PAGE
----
Some Solid Ideas

Discussion of articles that appear in the magazine.

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Skepdick
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Re: Some Solid Ideas

Post by Skepdick » Sat Jun 22, 2019 11:56 pm

A_Seagull wrote:
Sat Jun 22, 2019 11:16 pm
Skepdick wrote:
Sat Jun 22, 2019 7:31 am
A_Seagull wrote:
Sat Jun 22, 2019 4:32 am
And if you think that Hume is 'begging the question'.. then what question is he begging and how?
Exactly the same question I am begging of you right now. Do you have confidence in the existence of tilmorg even though you cannot perceive or conceive it?
Of course not!
Why not?

You have confidence in the existence of a book which you put in your drawer.
But you have no confidence in the existence of a tilmorg which I put in my drawer.

You are necessarily claiming knowledge that your faculties of memory and recall are accurate.

Is it my faculties or my honesty that you are skeptical of?

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A_Seagull
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Re: Some Solid Ideas

Post by A_Seagull » Sun Jun 23, 2019 1:12 am

Skepdick wrote:
Sat Jun 22, 2019 11:56 pm
A_Seagull wrote:
Sat Jun 22, 2019 11:16 pm
Skepdick wrote:
Sat Jun 22, 2019 7:31 am

Exactly the same question I am begging of you right now. Do you have confidence in the existence of tilmorg even though you cannot perceive or conceive it?
Of course not!
Why not?

You have confidence in the existence of a book which you put in your drawer.
But you have no confidence in the existence of a tilmorg which I put in my drawer.

You are necessarily claiming knowledge that your faculties of memory and recall are accurate.

Is it my faculties or my honesty that you are skeptical of?
Both.. totally!

Skepdick
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Re: Some Solid Ideas

Post by Skepdick » Sun Jun 23, 2019 1:21 am

A_Seagull wrote:
Sun Jun 23, 2019 1:12 am
Skepdick wrote:
Sat Jun 22, 2019 11:56 pm
A_Seagull wrote:
Sat Jun 22, 2019 11:16 pm


Of course not!
Why not?

You have confidence in the existence of a book which you put in your drawer.
But you have no confidence in the existence of a tilmorg which I put in my drawer.

You are necessarily claiming knowledge that your faculties of memory and recall are accurate.

Is it my faculties or my honesty that you are skeptical of?
Both.. totally!
One wonders how you get along in life if you believe yours is the only mind that works...

Alas. it has now been demonstrated that there can be things that exist independent of your conception or knowledge. The tilmorg in my drawer one such example.

P.S If you want to know what a 'tilmorg' is I will gladly send you photos. Just ask.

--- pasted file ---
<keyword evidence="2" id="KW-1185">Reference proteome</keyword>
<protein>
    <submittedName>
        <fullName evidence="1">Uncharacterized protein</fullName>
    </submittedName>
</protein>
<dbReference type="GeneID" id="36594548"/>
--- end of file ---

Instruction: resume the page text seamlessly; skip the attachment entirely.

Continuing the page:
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A_Seagull
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Re: Some Solid Ideas

Post by A_Seagull » Sun Jun 23, 2019 3:32 am

Skepdick wrote:
Sun Jun 23, 2019 1:21 am
A_Seagull wrote:
Sun Jun 23, 2019 1:12 am
Skepdick wrote:
Sat Jun 22, 2019 11:56 pm

Why not?

You have confidence in the existence of a book which you put in your drawer.
But you have no confidence in the existence of a tilmorg which I put in my drawer.

You are necessarily claiming knowledge that your faculties of memory and recall are accurate.

Is it my faculties or my honesty that you are skeptical of?
Both.. totally!
One wonders how you get along in life if you believe yours is the only mind that works...

Alas. it has now been demonstrated that there can be things that exist independent of your conception or knowledge. The tilmorg in my drawer one such example.

P.S If you want to know what a 'tilmorg' is I will gladly send you photos. Just ask.
There are lots of things I don't know... including why you bother posting on philosophy forums.

Skepdick
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Re: Some Solid Ideas

Post by Skepdick » Sun Jun 23, 2019 10:22 am

A_Seagull wrote:
Sun Jun 23, 2019 3:32 am
There are lots of things I don't know... including why you bother posting on philosophy forums.
Non-sequitur.

I think what you wanted to say was something like "Oh! Thank you for pointing out my error.". You are welcome.

What I am doing on philosophy forums is learning how best to burn down the Church of Philosophy. Or is that the Church of Sophistry?

Can't tell the difference anymore.

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A_Seagull
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Re: Some Solid Ideas

Post by A_Seagull » Sun Jun 23, 2019 8:38 pm

Skepdick wrote:
Sun Jun 23, 2019 10:22 am
A_Seagull wrote:
Sun Jun 23, 2019 3:32 am
There are lots of things I don't know... including why you bother posting on philosophy forums.
Non-sequitur.

I think what you wanted to say was something like "Oh! Thank you for pointing out my error.". You are welcome.

What I am doing on philosophy forums is learning how best to burn down the Church of Philosophy. Or is that the Church of Sophistry?

Can't tell the difference anymore.
If you are wanting to learn then you will first need to listen rather than merely contradict.

And if you want to learn how to burn down the church of philosophy then you do have a lot to learn.

But Good Luck with that!